But that decision did not erase the court's determination that Stevenson was a career offender, as the ruling on Stevenson's first § 3582(c) motion demonstrates.2 In considering that motion, the court found that, applying Amendment 706, Stevenson's offense level dropped to 33. Because the initial sentencing court had found that Stevenson was a career offender, however, the court applied an offense level of 34.

We find this logic persuasive, and think the same applies here. The sentencing court's determination that Stevenson was a career offender was a “guidelines decision” and remains in place despite the subsequent changes to the crack cocaine guidelines. See United States v. Waters, 648 F.3d 1114, 1117 (9th Cir.2011). Where a defendant's conduct-based offense level exceeds the career offender guideline (or other mandatory minimum sentence) and the defendant is sentenced based on the higher offense level, his sentence cannot later be reduced below the career offender level, provided the original sentencing court found that he was a career offender. To hold otherwise would grant a windfall to convicted criminals whose one-time offense conduct was so egregious the corresponding sentence exceeded the relevant career criminal sentence.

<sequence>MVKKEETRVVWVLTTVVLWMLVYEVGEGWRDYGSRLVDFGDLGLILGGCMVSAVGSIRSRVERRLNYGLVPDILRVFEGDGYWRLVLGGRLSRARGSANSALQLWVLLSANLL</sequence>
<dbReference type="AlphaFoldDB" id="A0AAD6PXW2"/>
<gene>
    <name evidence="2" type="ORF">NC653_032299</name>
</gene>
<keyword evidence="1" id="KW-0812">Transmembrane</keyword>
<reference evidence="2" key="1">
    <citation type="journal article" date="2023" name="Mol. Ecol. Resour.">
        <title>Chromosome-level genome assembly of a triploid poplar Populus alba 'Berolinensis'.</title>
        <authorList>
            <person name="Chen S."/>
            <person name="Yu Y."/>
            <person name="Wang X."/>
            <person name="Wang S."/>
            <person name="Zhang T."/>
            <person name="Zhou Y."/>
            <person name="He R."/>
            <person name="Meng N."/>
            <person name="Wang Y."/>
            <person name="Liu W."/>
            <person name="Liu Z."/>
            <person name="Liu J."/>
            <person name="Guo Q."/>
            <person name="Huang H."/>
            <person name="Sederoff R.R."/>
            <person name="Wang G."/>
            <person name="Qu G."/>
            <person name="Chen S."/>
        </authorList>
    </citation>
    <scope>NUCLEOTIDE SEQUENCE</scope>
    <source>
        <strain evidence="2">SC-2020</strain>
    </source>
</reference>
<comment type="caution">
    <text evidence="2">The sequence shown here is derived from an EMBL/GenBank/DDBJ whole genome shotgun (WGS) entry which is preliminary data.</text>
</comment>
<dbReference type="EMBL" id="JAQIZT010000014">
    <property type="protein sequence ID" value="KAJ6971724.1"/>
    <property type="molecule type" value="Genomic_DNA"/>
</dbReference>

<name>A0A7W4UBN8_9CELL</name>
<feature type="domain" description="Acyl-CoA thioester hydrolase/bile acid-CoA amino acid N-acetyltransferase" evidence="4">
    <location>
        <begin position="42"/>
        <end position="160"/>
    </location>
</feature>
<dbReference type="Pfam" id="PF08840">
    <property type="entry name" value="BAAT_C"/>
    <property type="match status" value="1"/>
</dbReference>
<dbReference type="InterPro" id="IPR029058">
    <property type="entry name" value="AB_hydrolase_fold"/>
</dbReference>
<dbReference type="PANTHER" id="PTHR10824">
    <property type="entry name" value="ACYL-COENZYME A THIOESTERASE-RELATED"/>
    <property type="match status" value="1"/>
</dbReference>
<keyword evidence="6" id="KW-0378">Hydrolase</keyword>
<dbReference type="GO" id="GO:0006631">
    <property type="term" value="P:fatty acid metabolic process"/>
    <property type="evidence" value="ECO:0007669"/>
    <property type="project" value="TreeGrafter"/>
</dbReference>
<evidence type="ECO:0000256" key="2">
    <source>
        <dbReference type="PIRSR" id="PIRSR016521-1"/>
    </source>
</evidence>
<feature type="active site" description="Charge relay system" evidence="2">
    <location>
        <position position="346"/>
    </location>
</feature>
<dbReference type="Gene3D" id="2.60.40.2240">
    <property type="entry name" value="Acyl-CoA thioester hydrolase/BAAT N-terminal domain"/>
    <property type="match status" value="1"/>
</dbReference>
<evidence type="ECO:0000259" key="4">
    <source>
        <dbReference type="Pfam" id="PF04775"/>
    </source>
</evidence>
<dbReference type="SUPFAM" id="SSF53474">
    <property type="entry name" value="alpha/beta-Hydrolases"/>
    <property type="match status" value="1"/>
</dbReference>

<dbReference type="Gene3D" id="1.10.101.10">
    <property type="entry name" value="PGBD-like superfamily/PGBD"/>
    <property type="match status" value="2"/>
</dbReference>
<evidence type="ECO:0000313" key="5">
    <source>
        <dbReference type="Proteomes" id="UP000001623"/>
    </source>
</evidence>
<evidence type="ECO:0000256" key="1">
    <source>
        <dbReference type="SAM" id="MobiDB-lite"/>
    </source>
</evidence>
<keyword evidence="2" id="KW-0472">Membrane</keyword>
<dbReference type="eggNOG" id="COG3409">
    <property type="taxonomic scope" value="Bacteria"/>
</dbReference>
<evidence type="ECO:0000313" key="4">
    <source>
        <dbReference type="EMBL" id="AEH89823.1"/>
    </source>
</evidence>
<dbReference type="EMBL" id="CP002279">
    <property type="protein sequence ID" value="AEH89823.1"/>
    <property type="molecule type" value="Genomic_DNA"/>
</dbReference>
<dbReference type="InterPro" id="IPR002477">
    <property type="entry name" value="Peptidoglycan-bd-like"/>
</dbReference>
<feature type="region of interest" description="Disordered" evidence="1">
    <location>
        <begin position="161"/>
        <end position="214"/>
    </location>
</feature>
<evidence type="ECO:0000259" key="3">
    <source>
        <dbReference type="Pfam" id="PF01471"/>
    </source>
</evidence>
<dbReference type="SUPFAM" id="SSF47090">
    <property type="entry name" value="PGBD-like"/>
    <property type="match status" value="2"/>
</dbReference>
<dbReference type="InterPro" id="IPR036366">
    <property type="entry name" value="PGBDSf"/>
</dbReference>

In closing, we note that our holding today respects the Supreme Court's decision in Dillon, which emphasizes the narrow scope of a resentencing under § 3582(c). 560 U.S. at 825–26. Our decision depends entirely on the district court's finding that Stevenson was a career offender at his initial sentencing, not its ruling on Stevenson's first § 3582(c) motion. Were there no prior § 3582(c) motion, the result today would be the same.

III. Conclusion

For the reasons above, we AFFIRM the district court's denial of Stevenson's motion to reduce sentence.


1.  Stevenson attempts to argue that the policy behind the crack cocaine amendments applies “compellingly” in this case but his argument simply repeats his earlier assertion that he was sentenced “based on” a guideline range that the Commission subsequently amended.

2.  The court made this determination by formally adopting the guideline application in the presentence report.

KANNE, Circuit Judge.